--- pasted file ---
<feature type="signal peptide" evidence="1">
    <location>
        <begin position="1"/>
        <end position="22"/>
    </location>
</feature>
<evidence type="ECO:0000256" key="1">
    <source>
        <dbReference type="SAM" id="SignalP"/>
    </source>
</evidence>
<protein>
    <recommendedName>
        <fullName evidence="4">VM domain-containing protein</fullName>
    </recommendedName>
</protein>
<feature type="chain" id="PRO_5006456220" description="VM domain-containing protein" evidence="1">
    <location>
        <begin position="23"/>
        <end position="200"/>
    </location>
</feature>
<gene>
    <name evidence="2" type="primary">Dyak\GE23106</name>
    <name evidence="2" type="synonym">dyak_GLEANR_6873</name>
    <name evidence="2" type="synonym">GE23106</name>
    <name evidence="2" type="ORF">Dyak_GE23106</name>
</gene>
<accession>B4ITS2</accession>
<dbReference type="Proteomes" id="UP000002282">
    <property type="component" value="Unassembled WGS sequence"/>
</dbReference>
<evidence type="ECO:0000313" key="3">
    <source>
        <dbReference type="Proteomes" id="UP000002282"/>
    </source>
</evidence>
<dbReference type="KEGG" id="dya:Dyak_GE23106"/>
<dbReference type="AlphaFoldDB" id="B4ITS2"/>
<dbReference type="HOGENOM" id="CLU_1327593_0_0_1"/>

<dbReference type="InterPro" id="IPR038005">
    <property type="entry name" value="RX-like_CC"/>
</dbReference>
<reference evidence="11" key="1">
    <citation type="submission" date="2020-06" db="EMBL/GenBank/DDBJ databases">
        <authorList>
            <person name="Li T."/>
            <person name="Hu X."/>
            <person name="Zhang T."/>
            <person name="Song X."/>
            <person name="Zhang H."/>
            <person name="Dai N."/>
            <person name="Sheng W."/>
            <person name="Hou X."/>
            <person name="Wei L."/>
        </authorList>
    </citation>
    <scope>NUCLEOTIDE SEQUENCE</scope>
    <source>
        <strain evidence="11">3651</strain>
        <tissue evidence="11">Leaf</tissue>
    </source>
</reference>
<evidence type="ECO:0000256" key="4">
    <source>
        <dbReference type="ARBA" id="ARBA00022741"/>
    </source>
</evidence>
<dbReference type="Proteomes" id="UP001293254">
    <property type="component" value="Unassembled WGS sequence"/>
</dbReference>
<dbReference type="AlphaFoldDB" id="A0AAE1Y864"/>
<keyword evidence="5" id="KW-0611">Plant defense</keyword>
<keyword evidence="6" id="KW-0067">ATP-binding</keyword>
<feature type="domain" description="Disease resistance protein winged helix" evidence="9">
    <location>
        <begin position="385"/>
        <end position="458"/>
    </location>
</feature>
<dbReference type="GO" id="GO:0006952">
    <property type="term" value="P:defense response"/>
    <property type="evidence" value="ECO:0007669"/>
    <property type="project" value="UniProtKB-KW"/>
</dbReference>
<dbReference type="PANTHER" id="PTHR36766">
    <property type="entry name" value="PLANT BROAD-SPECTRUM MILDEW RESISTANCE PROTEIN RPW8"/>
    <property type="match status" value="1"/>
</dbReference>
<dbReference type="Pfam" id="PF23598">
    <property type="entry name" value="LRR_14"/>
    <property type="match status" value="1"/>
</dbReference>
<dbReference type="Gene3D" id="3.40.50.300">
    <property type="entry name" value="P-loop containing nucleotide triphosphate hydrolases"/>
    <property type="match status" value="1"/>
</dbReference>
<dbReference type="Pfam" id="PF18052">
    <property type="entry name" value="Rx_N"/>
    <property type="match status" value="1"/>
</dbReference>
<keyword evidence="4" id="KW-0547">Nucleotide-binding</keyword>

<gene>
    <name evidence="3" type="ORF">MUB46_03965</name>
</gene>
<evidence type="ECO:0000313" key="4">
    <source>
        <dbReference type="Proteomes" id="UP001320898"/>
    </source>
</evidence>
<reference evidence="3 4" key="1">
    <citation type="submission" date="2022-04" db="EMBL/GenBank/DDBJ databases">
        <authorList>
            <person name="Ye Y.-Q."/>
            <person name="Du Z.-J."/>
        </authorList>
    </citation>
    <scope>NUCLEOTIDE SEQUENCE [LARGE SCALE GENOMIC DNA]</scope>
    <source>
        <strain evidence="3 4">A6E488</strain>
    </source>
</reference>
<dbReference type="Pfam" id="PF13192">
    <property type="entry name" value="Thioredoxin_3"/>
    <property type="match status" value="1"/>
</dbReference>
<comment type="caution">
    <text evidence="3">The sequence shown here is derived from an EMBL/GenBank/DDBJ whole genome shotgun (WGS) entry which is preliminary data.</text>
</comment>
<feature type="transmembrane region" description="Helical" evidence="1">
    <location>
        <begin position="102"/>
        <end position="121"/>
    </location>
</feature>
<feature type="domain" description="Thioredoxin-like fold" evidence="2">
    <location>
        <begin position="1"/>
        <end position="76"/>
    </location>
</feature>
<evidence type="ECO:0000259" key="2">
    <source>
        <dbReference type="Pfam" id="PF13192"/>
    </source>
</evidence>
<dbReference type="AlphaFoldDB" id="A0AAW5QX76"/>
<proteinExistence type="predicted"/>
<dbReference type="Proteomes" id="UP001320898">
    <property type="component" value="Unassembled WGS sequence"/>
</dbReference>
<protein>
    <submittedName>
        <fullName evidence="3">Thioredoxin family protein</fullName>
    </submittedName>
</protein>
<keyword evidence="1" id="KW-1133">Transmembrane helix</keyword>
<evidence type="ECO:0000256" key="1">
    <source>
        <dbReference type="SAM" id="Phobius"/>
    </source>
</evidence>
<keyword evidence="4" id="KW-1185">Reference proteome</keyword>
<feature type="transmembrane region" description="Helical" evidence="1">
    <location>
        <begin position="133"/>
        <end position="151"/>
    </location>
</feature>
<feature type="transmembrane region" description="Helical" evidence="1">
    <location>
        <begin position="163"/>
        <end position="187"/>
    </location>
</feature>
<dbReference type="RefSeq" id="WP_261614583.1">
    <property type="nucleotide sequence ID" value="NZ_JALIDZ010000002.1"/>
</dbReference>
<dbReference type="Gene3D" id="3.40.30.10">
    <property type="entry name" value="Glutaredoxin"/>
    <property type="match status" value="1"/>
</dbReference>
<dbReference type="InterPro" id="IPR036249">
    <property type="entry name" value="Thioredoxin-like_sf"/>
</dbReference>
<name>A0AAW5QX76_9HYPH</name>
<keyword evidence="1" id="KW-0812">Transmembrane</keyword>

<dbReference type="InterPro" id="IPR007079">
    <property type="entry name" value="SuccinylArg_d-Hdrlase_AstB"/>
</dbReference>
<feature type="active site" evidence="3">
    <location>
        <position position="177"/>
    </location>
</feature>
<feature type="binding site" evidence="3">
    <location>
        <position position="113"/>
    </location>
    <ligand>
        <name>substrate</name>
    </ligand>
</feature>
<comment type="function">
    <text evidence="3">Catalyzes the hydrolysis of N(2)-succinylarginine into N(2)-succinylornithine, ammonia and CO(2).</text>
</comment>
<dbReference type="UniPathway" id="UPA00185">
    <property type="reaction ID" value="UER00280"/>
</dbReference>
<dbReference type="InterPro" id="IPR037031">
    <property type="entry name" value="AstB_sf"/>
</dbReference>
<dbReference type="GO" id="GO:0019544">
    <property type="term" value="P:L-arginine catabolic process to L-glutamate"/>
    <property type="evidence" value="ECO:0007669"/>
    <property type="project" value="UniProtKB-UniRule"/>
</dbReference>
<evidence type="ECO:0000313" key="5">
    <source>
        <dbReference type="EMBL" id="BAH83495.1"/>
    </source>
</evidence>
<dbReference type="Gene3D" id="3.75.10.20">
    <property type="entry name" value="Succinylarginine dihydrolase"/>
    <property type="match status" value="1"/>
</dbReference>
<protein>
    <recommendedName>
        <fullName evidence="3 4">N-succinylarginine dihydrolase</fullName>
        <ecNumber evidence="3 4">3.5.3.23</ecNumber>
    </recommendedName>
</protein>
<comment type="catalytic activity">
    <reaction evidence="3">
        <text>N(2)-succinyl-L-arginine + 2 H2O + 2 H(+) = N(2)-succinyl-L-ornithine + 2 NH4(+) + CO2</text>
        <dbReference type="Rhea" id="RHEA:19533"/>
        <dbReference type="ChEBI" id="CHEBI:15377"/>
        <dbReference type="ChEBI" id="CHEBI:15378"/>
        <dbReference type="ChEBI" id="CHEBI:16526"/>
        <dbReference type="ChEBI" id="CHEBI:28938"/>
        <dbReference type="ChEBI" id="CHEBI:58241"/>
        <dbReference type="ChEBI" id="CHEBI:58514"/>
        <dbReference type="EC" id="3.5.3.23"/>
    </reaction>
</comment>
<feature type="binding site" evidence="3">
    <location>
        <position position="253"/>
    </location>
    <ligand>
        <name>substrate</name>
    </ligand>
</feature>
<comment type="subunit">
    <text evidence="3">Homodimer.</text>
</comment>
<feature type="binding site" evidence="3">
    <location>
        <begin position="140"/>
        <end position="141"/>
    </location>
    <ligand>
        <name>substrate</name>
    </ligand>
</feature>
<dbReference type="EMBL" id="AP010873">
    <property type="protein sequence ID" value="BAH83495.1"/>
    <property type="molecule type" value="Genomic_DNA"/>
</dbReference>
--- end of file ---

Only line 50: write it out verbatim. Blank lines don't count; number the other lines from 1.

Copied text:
            <person name="Song X."/>